Saturday, August 16, 2014

On the Right Track

So my post today is all about another confirmation I've received that tells me we're on the right track with our decision to homeschool. I'm so thankful to God for giving me this added sense of peace and I'm going to write about it here -- since this IS my blog and all -- but I will warn you that it may sound a bit like an "anti-Public School" rant. That's not intentional. Obviously public school was the right choice for LO's Kindergarten and 1st Grade years. And obviously it's the right choice for millions of families across the country. Please know that in no way do I want to come across as saying homeschooling is the right decision for every family, because I know it isn't -- it just happens to be the right one for us: for now. We may very well be back in the public school system next year, as I've only committed to this homeschooling adventure for ONE YEAR and will await God's direction once we prepare and make decisions for next year. So public school isn't public enemy #1 -- but it just may sound that way (unintentionally) in my rant below.

A few weeks ago, I requested LO's cumulative file from the elementary school she attended (you can read a bit about that at the bottom of this post). Upon reviewing the information I was provided, I realized they didn't include ANY tests, scores or assessments at all from 1st Grade -- only a report card. I called the school office, and they weren't able to provide me with any information, and suggested I speak with her 1st Grade teacher. I left her a message and awaited her response.

Her teacher emailed me to tell me that the 1st grade file usually contains a sheet that indicates her beginning and ending point for the Fountas and Pinnell reading assessment used by the school, as well as three writing samples (none of which we received). However, her beginning and ending reading assessment score was the same because they only test to level M in 1st grade and that was where she started 1st grade. And apparently her writing samples were recycled at the end of the year for some reason rather than placed in her file.

((sigh))

A few deep breaths later, after reading and rereading the email several times, I began to get upset. Why were her writing samples recycled (thrown out) rather than included in her file? Why couldn't they give her the next grade reading assessment at the beginning of the year once they realized her starting point was at the highest level of test offered? How on earth could they possibly gauge her improvement in reading and comprehension if they didn't have a valid benchmark in place at the beginning of the year? In my mind, if her records show she started at level M and finished at level M, I would feel that indicates she didn't learn, grow or improve in any way over the course of the school year.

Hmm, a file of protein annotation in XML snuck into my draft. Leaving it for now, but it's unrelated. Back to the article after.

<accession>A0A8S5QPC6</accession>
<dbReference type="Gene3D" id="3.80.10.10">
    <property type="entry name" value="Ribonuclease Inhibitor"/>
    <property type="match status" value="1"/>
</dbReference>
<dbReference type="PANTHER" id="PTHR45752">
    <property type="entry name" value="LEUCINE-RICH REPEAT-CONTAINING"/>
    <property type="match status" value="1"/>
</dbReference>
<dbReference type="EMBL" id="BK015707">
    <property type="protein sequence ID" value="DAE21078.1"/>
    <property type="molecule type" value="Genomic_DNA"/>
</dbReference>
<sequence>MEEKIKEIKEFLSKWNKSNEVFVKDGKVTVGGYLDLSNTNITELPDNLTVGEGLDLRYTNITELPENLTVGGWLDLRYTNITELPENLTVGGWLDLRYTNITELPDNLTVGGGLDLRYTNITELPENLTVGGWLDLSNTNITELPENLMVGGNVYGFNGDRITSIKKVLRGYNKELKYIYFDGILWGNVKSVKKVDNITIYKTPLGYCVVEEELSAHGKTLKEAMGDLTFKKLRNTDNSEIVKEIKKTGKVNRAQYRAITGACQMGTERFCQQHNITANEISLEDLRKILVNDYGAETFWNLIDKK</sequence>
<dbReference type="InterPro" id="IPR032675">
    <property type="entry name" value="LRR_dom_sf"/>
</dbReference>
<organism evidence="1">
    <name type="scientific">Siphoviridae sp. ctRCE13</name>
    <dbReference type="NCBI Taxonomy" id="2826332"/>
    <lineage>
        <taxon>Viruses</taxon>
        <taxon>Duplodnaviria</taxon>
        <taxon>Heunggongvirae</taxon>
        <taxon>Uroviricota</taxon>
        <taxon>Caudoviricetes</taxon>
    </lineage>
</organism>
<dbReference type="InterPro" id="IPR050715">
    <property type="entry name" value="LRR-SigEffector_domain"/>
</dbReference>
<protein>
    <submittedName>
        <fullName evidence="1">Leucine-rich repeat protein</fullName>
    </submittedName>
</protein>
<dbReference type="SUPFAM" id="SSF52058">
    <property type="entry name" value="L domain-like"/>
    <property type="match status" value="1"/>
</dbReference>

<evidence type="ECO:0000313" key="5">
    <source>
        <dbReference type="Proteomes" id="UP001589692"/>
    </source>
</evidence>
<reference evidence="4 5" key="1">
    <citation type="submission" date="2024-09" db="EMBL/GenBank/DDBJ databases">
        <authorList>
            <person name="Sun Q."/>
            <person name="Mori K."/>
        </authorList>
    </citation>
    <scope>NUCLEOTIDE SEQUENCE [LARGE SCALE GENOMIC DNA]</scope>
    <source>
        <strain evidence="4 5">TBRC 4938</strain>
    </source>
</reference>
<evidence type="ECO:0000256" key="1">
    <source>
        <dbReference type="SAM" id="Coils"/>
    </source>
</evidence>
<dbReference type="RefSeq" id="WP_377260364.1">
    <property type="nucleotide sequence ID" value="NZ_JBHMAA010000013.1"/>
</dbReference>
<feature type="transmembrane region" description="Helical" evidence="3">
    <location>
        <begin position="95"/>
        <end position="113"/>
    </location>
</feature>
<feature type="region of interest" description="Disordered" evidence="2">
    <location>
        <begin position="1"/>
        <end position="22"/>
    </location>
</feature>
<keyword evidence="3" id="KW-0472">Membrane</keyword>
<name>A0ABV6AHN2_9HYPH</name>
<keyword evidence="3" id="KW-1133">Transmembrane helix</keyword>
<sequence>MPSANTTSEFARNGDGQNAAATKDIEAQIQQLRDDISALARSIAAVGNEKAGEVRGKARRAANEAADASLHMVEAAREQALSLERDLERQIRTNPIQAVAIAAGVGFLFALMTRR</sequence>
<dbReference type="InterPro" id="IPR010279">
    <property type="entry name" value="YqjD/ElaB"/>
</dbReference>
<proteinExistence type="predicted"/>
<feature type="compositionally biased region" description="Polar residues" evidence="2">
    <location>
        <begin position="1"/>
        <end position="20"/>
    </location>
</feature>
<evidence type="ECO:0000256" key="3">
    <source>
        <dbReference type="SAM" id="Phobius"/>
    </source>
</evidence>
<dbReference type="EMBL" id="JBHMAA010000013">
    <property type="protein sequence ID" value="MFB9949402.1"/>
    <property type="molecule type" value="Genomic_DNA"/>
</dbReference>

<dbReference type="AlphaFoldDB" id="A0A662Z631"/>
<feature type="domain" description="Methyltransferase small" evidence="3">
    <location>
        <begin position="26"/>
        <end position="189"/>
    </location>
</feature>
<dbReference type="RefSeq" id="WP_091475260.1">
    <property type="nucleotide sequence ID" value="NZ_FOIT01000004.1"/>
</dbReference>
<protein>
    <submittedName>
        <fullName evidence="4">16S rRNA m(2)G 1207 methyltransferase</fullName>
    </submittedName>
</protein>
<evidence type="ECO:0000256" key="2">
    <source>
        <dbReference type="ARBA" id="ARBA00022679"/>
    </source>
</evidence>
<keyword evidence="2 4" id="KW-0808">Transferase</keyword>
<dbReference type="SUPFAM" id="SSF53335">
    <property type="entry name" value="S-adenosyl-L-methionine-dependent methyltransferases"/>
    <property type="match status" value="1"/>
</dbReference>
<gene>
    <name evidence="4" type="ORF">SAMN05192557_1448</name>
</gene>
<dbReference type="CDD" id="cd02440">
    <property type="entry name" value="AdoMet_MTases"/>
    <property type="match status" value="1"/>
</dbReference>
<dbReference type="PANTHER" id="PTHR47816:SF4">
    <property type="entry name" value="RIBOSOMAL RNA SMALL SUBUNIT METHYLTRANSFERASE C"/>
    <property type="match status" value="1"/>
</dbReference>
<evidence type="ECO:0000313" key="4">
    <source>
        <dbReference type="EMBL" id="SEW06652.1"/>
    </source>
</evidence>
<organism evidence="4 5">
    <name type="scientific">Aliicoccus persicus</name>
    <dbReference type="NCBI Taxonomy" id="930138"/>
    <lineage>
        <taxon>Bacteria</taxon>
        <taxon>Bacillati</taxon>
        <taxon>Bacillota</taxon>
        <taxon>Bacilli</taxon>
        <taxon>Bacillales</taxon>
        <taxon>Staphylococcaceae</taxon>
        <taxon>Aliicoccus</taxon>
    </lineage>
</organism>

I inquired with a teacher friend of mine who works for the same school district (but not at LO's school) about this, and she mentioned how teachers have several students to benchmark with only a certain period of time in which to do so, and they are instructed to stop at the end of the next grade level up. This makes sense. But apparently it is possible for a parent to ask the teacher or the school's instructional coach to retest her at a higher level at another time during the year.

My issue with this?
  1. We were never notified of the fact that LO took this assessment.
  2. We were never told that she started the year testing at the maximum level.
  3. No one communicated to us that we had the option to have her tested again at a higher level so as to create an accurate baseline at the start of the year.
  4. I was continually inquiring with her teacher concerning how she would ensure LO would receive advanced reading opportunities to keep her challenged throughout the year.
How is this okay??? How is it that so much attention these days is put on children who are lacking in a certain skill or those who are considered "behind" and yet place no attention on the children who are advanced and need to be challenged throughout the year? Ugh. I know there are a zillion things that go into making a public school work, so how should I possibly expect that my child will receive the kind of individualized attention I want her to have? It's just not possible in that environment when there are so many children, at so many different levels of development, only one teacher, and the prioritized task of achieving the best test scores at stake for these schools? I just don't feel like it's about the students anymore -- it's about making sure the school makes the grade they need and receives the funding they want and the state has the overall scores it needs. That's solely my opinion, of course.

But regardless, this was just one more disappointing thing that proved to me we are doing the right thing. My kids deserve more than what a public school is willing and able to offer them. Did you realize a public school student spends over 15,000 hours in school from Kindergarten through 12th grade? I can't imagine empowering a public school with that kind responsibility over my child. At least not right now. Of course this is subject to change at the Lord's leading, but for now, I'm following the path He has set in front of me for my family.

My apologies to those who may read this as an anti-Public School rant. It honestly wasn't intentional. It's just me telling our story and giving praise to the Lord for continuing to settle my anxious heart as I head into a very new chapter in my family's life next week.